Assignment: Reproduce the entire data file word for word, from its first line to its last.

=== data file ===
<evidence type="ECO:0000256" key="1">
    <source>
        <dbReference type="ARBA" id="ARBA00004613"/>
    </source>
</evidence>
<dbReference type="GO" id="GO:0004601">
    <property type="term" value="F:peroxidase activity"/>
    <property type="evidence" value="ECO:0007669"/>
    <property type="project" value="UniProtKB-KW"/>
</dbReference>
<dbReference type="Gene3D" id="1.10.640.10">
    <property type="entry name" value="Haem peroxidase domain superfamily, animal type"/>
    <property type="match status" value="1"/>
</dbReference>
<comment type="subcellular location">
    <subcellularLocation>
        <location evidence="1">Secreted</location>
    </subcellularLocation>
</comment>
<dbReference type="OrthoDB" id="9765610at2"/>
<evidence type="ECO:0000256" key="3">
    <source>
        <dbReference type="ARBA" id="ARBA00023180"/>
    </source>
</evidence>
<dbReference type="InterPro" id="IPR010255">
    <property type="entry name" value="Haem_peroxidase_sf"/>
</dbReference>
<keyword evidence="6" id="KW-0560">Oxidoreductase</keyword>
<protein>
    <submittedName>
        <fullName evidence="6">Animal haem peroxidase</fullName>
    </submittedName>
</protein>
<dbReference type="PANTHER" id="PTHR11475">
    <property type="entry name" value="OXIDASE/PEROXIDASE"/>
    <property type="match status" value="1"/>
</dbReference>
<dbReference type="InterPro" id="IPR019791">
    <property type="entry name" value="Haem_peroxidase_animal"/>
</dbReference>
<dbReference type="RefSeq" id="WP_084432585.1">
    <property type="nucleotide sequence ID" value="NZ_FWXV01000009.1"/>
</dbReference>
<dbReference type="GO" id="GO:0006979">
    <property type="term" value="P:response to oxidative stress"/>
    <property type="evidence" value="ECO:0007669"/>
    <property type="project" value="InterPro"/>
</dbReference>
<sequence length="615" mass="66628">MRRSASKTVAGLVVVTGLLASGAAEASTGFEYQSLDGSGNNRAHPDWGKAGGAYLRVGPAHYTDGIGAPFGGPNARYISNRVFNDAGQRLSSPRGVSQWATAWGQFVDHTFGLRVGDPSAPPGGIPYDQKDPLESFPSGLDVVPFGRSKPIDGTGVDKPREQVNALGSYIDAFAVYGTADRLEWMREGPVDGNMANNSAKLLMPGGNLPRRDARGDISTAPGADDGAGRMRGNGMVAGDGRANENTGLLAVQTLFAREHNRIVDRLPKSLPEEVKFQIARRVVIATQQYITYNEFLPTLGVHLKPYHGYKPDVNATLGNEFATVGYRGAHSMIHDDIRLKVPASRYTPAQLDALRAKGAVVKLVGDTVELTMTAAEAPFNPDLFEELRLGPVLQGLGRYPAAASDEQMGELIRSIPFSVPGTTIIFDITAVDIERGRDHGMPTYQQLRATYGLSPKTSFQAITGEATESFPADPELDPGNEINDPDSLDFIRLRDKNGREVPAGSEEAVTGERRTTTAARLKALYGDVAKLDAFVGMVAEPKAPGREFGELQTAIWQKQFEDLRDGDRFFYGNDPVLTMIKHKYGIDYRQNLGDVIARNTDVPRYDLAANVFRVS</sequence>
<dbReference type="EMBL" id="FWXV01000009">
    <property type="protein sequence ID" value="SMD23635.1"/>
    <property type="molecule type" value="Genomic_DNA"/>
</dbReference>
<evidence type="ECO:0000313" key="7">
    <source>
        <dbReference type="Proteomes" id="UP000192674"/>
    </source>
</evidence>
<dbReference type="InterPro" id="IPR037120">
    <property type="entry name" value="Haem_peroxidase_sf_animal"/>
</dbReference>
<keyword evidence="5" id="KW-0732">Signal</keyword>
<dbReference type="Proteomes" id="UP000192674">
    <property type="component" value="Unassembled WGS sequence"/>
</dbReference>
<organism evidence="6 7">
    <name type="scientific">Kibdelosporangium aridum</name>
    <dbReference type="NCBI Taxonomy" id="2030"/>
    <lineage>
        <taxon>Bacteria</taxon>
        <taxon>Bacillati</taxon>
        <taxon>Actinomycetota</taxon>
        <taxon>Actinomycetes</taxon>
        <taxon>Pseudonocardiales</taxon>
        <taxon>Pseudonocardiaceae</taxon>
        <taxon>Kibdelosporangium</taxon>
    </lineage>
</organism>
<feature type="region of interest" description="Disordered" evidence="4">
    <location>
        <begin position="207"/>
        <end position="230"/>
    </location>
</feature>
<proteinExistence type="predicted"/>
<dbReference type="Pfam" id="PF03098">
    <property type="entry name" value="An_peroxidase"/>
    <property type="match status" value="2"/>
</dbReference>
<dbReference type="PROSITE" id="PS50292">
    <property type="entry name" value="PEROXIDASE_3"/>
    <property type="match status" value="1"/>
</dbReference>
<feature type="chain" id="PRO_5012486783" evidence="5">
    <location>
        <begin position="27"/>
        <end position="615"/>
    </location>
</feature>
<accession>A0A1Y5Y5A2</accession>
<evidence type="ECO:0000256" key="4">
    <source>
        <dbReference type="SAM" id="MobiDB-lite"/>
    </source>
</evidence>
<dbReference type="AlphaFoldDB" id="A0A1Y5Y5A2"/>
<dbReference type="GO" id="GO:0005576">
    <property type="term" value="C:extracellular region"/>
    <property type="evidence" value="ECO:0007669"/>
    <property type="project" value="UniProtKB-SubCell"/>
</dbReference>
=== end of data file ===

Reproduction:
<evidence type="ECO:0000256" key="1">
    <source>
        <dbReference type="ARBA" id="ARBA00004613"/>
    </source>
</evidence>
<dbReference type="GO" id="GO:0004601">
    <property type="term" value="F:peroxidase activity"/>
    <property type="evidence" value="ECO:0007669"/>
    <property type="project" value="UniProtKB-KW"/>
</dbReference>
<dbReference type="Gene3D" id="1.10.640.10">
    <property type="entry name" value="Haem peroxidase domain superfamily, animal type"/>
    <property type="match status" value="1"/>
</dbReference>
<comment type="subcellular location">
    <subcellularLocation>
        <location evidence="1">Secreted</location>
    </subcellularLocation>
</comment>
<dbReference type="OrthoDB" id="9765610at2"/>
<evidence type="ECO:0000256" key="3">
    <source>
        <dbReference type="ARBA" id="ARBA00023180"/>
    </source>
</evidence>
<dbReference type="InterPro" id="IPR010255">
    <property type="entry name" value="Haem_peroxidase_sf"/>
</dbReference>
<keyword evidence="6" id="KW-0560">Oxidoreductase</keyword>
<protein>
    <submittedName>
        <fullName evidence="6">Animal haem peroxidase</fullName>
    </submittedName>
</protein>
<dbReference type="PANTHER" id="PTHR11475">
    <property type="entry name" value="OXIDASE/PEROXIDASE"/>
    <property type="match status" value="1"/>
</dbReference>
<dbReference type="InterPro" id="IPR019791">
    <property type="entry name" value="Haem_peroxidase_animal"/>
</dbReference>
<dbReference type="RefSeq" id="WP_084432585.1">
    <property type="nucleotide sequence ID" value="NZ_FWXV01000009.1"/>
</dbReference>
<dbReference type="GO" id="GO:0006979">
    <property type="term" value="P:response to oxidative stress"/>
    <property type="evidence" value="ECO:0007669"/>
    <property type="project" value="InterPro"/>
</dbReference>
<sequence length="615" mass="66628">MRRSASKTVAGLVVVTGLLASGAAEASTGFEYQSLDGSGNNRAHPDWGKAGGAYLRVGPAHYTDGIGAPFGGPNARYISNRVFNDAGQRLSSPRGVSQWATAWGQFVDHTFGLRVGDPSAPPGGIPYDQKDPLESFPSGLDVVPFGRSKPIDGTGVDKPREQVNALGSYIDAFAVYGTADRLEWMREGPVDGNMANNSAKLLMPGGNLPRRDARGDISTAPGADDGAGRMRGNGMVAGDGRANENTGLLAVQTLFAREHNRIVDRLPKSLPEEVKFQIARRVVIATQQYITYNEFLPTLGVHLKPYHGYKPDVNATLGNEFATVGYRGAHSMIHDDIRLKVPASRYTPAQLDALRAKGAVVKLVGDTVELTMTAAEAPFNPDLFEELRLGPVLQGLGRYPAAASDEQMGELIRSIPFSVPGTTIIFDITAVDIERGRDHGMPTYQQLRATYGLSPKTSFQAITGEATESFPADPELDPGNEINDPDSLDFIRLRDKNGREVPAGSEEAVTGERRTTTAARLKALYGDVAKLDAFVGMVAEPKAPGREFGELQTAIWQKQFEDLRDGDRFFYGNDPVLTMIKHKYGIDYRQNLGDVIARNTDVPRYDLAANVFRVS</sequence>
<dbReference type="EMBL" id="FWXV01000009">
    <property type="protein sequence ID" value="SMD23635.1"/>
    <property type="molecule type" value="Genomic_DNA"/>
</dbReference>
<evidence type="ECO:0000313" key="7">
    <source>
        <dbReference type="Proteomes" id="UP000192674"/>
    </source>
</evidence>
<dbReference type="InterPro" id="IPR037120">
    <property type="entry name" value="Haem_peroxidase_sf_animal"/>
</dbReference>
<keyword evidence="5" id="KW-0732">Signal</keyword>
<dbReference type="Proteomes" id="UP000192674">
    <property type="component" value="Unassembled WGS sequence"/>
</dbReference>
<organism evidence="6 7">
    <name type="scientific">Kibdelosporangium aridum</name>
    <dbReference type="NCBI Taxonomy" id="2030"/>
    <lineage>
        <taxon>Bacteria</taxon>
        <taxon>Bacillati</taxon>
        <taxon>Actinomycetota</taxon>
        <taxon>Actinomycetes</taxon>
        <taxon>Pseudonocardiales</taxon>
        <taxon>Pseudonocardiaceae</taxon>
        <taxon>Kibdelosporangium</taxon>
    </lineage>
</organism>
<feature type="region of interest" description="Disordered" evidence="4">
    <location>
        <begin position="207"/>
        <end position="230"/>
    </location>
</feature>
<proteinExistence type="predicted"/>
<dbReference type="Pfam" id="PF03098">
    <property type="entry name" value="An_peroxidase"/>
    <property type="match status" value="2"/>
</dbReference>
<dbReference type="PROSITE" id="PS50292">
    <property type="entry name" value="PEROXIDASE_3"/>
    <property type="match status" value="1"/>
</dbReference>
<feature type="chain" id="PRO_5012486783" evidence="5">
    <location>
        <begin position="27"/>
        <end position="615"/>
    </location>
</feature>
<accession>A0A1Y5Y5A2</accession>
<evidence type="ECO:0000256" key="4">
    <source>
        <dbReference type="SAM" id="MobiDB-lite"/>
    </source>
</evidence>
<dbReference type="AlphaFoldDB" id="A0A1Y5Y5A2"/>
<dbReference type="GO" id="GO:0005576">
    <property type="term" value="C:extracellular region"/>
    <property type="evidence" value="ECO:0007669"/>
    <property type="project" value="UniProtKB-SubCell"/>
</dbReference>